Interpolation: What's New (or Not) in Pop Music?

Defining pop music has long been a moving target filled with hyphens in an effort to pin down the sound currently defining a culture. As music production, sounds, and styles evolve, pop tends to be the genre where you can easily hear what’s trending - often taking the most appealing sonic elements of other genres and making them mainstream. Like fashion and other elements of pop culture, it’s easy to observe the cyclical nature of these trends and the heavy reliance on nostalgia.

By leaning on melodies that are already familiar to us from the pop music of the past, there is built-in appeal to our pattern-loving human brains. Pop songwriters have found the golden ticket to chart success by combining the power of repetitive song structure with referencial elements to past hits. Since 2016, we’ve seen an uptick in pop songs with these derivative elements (and subsequent headline-grabbing lawsuits) - deemed interpolation, where an artist obviously borrows a melodic or lyrical element of another song in the creation of a new one.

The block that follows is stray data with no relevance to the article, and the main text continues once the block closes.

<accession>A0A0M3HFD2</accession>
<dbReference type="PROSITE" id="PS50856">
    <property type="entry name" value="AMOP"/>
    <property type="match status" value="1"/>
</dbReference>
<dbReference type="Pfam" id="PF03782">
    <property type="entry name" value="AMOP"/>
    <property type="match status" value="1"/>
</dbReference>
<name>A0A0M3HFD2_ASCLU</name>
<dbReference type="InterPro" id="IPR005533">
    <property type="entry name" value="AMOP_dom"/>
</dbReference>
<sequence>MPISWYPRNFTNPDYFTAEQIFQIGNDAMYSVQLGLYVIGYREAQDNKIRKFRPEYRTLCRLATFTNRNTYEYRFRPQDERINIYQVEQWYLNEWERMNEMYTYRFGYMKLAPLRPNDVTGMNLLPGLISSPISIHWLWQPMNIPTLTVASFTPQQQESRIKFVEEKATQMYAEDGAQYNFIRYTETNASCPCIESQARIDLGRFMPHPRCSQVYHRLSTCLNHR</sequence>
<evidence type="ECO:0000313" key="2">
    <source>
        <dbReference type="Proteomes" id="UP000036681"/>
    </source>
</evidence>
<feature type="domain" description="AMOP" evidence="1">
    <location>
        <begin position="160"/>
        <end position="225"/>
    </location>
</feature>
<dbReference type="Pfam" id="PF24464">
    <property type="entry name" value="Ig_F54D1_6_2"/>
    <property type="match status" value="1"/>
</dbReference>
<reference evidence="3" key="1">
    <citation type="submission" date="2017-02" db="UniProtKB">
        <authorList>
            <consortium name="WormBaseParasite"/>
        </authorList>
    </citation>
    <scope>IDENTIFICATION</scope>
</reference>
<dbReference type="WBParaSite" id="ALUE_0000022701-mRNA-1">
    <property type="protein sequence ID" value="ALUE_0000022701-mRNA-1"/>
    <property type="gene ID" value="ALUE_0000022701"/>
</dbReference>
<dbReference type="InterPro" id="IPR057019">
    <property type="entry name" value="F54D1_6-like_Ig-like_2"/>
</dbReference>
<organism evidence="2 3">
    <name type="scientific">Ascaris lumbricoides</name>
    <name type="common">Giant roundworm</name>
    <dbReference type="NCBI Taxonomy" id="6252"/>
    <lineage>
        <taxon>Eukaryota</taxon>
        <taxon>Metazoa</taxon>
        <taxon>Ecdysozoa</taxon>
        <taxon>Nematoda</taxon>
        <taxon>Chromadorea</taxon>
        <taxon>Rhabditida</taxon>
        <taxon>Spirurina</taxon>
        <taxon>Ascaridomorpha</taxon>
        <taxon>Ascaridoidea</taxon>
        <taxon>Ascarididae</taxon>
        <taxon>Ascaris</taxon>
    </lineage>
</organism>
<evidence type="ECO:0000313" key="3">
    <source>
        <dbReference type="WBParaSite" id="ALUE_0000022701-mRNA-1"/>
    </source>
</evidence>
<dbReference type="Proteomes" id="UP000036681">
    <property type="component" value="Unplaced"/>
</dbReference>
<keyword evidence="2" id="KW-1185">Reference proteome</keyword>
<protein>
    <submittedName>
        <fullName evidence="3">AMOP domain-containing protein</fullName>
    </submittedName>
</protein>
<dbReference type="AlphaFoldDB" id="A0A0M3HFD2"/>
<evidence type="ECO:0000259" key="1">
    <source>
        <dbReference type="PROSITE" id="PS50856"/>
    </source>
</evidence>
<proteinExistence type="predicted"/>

Interpolation has been a common thread throughout the history of pop music.

Even The Beatles used elements of classical composition, “La Marseillaise,” to anchor their hit “All You Need Is Love.” As an artist, this borrowing isn’t due to a lack of originality, but can be a way to honor the music and artists that have influenced them. This has been a hallmark of sampling culture in hip hop, and as the dominating sounds of pop music shifted towards hip hop and R&B in the later 2010s, pop started showing signs of songwriting and production elements borrowed from these genres.